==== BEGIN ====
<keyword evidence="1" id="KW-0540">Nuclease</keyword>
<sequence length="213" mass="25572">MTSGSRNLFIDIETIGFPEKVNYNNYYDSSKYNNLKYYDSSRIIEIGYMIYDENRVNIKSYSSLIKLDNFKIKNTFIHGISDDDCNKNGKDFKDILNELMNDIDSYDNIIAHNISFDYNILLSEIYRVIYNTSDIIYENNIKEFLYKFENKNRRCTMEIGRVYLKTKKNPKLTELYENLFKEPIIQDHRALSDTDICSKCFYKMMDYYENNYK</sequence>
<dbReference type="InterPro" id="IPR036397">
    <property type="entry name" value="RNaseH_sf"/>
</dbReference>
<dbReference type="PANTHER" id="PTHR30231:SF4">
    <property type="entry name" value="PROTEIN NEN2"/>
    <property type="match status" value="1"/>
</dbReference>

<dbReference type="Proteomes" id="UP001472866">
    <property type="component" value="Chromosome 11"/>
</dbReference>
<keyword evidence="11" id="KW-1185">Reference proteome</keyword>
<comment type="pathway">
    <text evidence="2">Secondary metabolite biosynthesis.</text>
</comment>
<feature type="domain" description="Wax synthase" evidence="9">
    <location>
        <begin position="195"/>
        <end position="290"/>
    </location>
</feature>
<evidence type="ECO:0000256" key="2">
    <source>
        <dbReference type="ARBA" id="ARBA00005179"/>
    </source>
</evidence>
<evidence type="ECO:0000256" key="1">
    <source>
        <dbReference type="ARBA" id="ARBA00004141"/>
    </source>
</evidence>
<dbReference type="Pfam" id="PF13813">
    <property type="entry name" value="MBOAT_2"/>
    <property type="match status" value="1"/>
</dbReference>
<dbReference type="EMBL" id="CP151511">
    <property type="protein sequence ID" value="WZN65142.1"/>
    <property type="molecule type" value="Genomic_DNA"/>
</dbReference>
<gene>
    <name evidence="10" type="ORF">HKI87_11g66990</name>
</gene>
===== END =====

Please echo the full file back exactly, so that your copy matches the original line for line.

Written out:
<keyword evidence="1" id="KW-0540">Nuclease</keyword>
<sequence length="213" mass="25572">MTSGSRNLFIDIETIGFPEKVNYNNYYDSSKYNNLKYYDSSRIIEIGYMIYDENRVNIKSYSSLIKLDNFKIKNTFIHGISDDDCNKNGKDFKDILNELMNDIDSYDNIIAHNISFDYNILLSEIYRVIYNTSDIIYENNIKEFLYKFENKNRRCTMEIGRVYLKTKKNPKLTELYENLFKEPIIQDHRALSDTDICSKCFYKMMDYYENNYK</sequence>
<dbReference type="InterPro" id="IPR036397">
    <property type="entry name" value="RNaseH_sf"/>
</dbReference>
<dbReference type="PANTHER" id="PTHR30231:SF4">
    <property type="entry name" value="PROTEIN NEN2"/>
    <property type="match status" value="1"/>
</dbReference>

<dbReference type="Proteomes" id="UP001472866">
    <property type="component" value="Chromosome 11"/>
</dbReference>
<keyword evidence="11" id="KW-1185">Reference proteome</keyword>
<comment type="pathway">
    <text evidence="2">Secondary metabolite biosynthesis.</text>
</comment>
<feature type="domain" description="Wax synthase" evidence="9">
    <location>
        <begin position="195"/>
        <end position="290"/>
    </location>
</feature>
<evidence type="ECO:0000256" key="2">
    <source>
        <dbReference type="ARBA" id="ARBA00005179"/>
    </source>
</evidence>
<evidence type="ECO:0000256" key="1">
    <source>
        <dbReference type="ARBA" id="ARBA00004141"/>
    </source>
</evidence>
<dbReference type="Pfam" id="PF13813">
    <property type="entry name" value="MBOAT_2"/>
    <property type="match status" value="1"/>
</dbReference>
<dbReference type="EMBL" id="CP151511">
    <property type="protein sequence ID" value="WZN65142.1"/>
    <property type="molecule type" value="Genomic_DNA"/>
</dbReference>
<gene>
    <name evidence="10" type="ORF">HKI87_11g66990</name>
</gene>